For Maha Shivratri, thousands of devotees gather to celebrate the mighty Shiva, but the gatherings at Varanasi and Pashupatinath are worth witnessing.
Lord Shiva, the destroyer, epitomises strength, potency and valour. He, the God of the wilderness is one whose dexterity knows no bounds, and whose legend has spurned one of the most ardent base of devotees across the world. Maha Shivratri as the name suggests is a festival that celebrates Shiva and his vigour. The festival is a show of vibrancy and a mix of traditional Hindu traditions, ranging from some purely dynamic, to some largely whimsical.
As Mount Kailash in the Himalayan Range is considered to be the abode of Shiva, the festival’s show of splendour at the mountains is more impassioned than any you will have witnessed. As are the celebrations at India’s holiest city, Varanasi.
(Source: Sharada Prasad Flickr)
Maha Shivratri and the many stories of its genesis
There are several themes that amount to the origin of the festival. Some believe that Shiva married his wife Parvati on that day, thereby marking the union of the two greatest forces in the world, Shiva and Shakti. Whereas some believe that Maha Shivratri was the day that Lord Shiva appeared as a lingam or a ‘penile like structure’ at midnight, and therefore it is this form of his that is most widely prayed to.
One of the stronger causes for celebrating Maha Shivratri is that many Hindus believe it to be the day Shiva saved the world from destruction. When the ocean was churned by Devas (gods) and the Asuras (devils), out came a pot of poison, that many believed would cause the world’s destruction. To counter that, Shiva is known to have consumed the entire pot, and held the poison in his throat instead of swallowing it, which gives his throat the deep shade of blue symbolic in his representation. He was not supposed to fall asleep after consuming the poison, therefore the devas stayed awake the entire night to give him company. It is for this reason that Hindu devotees stay awake the entire night of Maha Shivratri in celebrations to commemorate the incident.
Maha Shivratri is also the day that women pray to the Shiva Linga, a phallic structure of stone meant to represent Shiva’s penis, for it represents his potency and manhood. They do so, for young, unmarried women want a husband as ideal and manly as Shiva himself was.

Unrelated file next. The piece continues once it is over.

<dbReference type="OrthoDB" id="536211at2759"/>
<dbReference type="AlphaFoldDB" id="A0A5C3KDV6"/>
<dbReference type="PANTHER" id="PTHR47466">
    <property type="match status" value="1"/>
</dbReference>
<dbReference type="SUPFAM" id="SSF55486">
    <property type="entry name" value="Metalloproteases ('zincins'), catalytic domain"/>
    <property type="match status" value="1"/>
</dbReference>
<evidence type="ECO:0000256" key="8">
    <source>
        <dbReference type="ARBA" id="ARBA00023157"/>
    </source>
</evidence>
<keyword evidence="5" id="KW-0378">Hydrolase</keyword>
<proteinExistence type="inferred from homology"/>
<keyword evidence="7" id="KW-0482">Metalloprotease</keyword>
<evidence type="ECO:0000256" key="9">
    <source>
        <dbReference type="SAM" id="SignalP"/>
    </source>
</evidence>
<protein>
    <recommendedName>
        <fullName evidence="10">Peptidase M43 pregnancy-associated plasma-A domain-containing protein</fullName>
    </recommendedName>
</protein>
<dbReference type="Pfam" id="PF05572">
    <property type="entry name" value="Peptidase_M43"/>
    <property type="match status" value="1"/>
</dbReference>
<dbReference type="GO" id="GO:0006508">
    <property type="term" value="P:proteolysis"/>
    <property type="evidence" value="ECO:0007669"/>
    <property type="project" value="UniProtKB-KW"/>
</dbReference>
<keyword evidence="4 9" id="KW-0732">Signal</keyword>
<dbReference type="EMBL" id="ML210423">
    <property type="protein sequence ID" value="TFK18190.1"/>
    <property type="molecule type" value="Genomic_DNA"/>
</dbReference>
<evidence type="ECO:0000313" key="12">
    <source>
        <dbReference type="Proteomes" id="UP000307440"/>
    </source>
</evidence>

What they do
Traditionally, devotees rise early in the morning to offer prayer to Shiva. They do so by assembling at the nearest lingam and pouring over it milk, honey and water, and as well as offering it Bilva patra (leaves of the Bael). They then spend the day celebrating the festival by preparing sweetmeats as well as consuming thandai with bhaang, a cold drink prepared with cannabis, considered to have been consumed by Lord Shiva himself. Fervent devotees gather at the many holy meeting points that are important to Shiva, including Varanasi, Ujjain, Pashupatinath in Nepal, Kedarnath and Somnath.
Varanasi’s holy aartis
Varanasi is undisputedly India’s holiest pilgrimage centre – home to several greatly revered temples and the many sadhus that practice the Hindu religion in India. The weed-smoking sadhus popular to Varanasi’s culture as well as the aghori sadhus are considered the greatest devotees of Shiva and they celebrate the festival fasting as well as smoking the drug. They take a dip in the Holy Ganges, the river that is mythologically known to flow through the knots in Shiva’s hair, as there are aartis through the night to the wee hours of the morning.
The gathering at Pashupatinath in Nepal
The Pashupatinath temple at the banks of the River Bagmati in Kathmandu, is one of the holiest temples for Lord Shiva and it is where the most spirited celebrations of Lord Shiva can be witnessed. Holy sadhus who’ve committed their lives to the worship of Lord Shiva gather at the festival at dawn and begin praying to Shiva as well as blessing the plainer devotees inclined to attend the celebrations. The festival then descends into a night of music and dance as drums and flutes are rounded off to bhajans with plays and parades as common sight.
(Source: Dhilung Kirat Flickr)